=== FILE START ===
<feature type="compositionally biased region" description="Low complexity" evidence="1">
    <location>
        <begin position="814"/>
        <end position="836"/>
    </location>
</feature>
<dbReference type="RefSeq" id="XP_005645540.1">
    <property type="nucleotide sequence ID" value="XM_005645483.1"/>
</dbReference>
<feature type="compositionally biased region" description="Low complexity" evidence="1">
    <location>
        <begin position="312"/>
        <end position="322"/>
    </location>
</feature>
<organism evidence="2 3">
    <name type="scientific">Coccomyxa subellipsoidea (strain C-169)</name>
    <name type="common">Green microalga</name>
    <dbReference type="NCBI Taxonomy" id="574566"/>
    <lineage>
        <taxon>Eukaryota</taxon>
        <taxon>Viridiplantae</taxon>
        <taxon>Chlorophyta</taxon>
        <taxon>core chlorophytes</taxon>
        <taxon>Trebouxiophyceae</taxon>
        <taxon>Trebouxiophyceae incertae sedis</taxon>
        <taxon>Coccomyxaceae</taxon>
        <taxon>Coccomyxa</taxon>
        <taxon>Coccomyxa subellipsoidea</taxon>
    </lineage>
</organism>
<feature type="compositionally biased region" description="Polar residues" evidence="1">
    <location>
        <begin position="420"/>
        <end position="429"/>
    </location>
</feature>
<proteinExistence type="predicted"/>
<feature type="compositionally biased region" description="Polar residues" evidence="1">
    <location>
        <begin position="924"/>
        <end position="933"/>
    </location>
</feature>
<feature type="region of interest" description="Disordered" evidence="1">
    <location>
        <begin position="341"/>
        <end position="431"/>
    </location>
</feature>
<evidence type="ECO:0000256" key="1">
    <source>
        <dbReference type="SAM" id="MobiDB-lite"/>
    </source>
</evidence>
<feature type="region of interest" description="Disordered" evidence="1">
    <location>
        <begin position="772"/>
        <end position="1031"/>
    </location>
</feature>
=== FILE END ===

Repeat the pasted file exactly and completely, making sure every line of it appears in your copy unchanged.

<feature type="compositionally biased region" description="Low complexity" evidence="1">
    <location>
        <begin position="814"/>
        <end position="836"/>
    </location>
</feature>
<dbReference type="RefSeq" id="XP_005645540.1">
    <property type="nucleotide sequence ID" value="XM_005645483.1"/>
</dbReference>
<feature type="compositionally biased region" description="Low complexity" evidence="1">
    <location>
        <begin position="312"/>
        <end position="322"/>
    </location>
</feature>
<organism evidence="2 3">
    <name type="scientific">Coccomyxa subellipsoidea (strain C-169)</name>
    <name type="common">Green microalga</name>
    <dbReference type="NCBI Taxonomy" id="574566"/>
    <lineage>
        <taxon>Eukaryota</taxon>
        <taxon>Viridiplantae</taxon>
        <taxon>Chlorophyta</taxon>
        <taxon>core chlorophytes</taxon>
        <taxon>Trebouxiophyceae</taxon>
        <taxon>Trebouxiophyceae incertae sedis</taxon>
        <taxon>Coccomyxaceae</taxon>
        <taxon>Coccomyxa</taxon>
        <taxon>Coccomyxa subellipsoidea</taxon>
    </lineage>
</organism>
<feature type="compositionally biased region" description="Polar residues" evidence="1">
    <location>
        <begin position="420"/>
        <end position="429"/>
    </location>
</feature>
<proteinExistence type="predicted"/>
<feature type="compositionally biased region" description="Polar residues" evidence="1">
    <location>
        <begin position="924"/>
        <end position="933"/>
    </location>
</feature>
<feature type="region of interest" description="Disordered" evidence="1">
    <location>
        <begin position="341"/>
        <end position="431"/>
    </location>
</feature>
<evidence type="ECO:0000256" key="1">
    <source>
        <dbReference type="SAM" id="MobiDB-lite"/>
    </source>
</evidence>
<feature type="region of interest" description="Disordered" evidence="1">
    <location>
        <begin position="772"/>
        <end position="1031"/>
    </location>
</feature>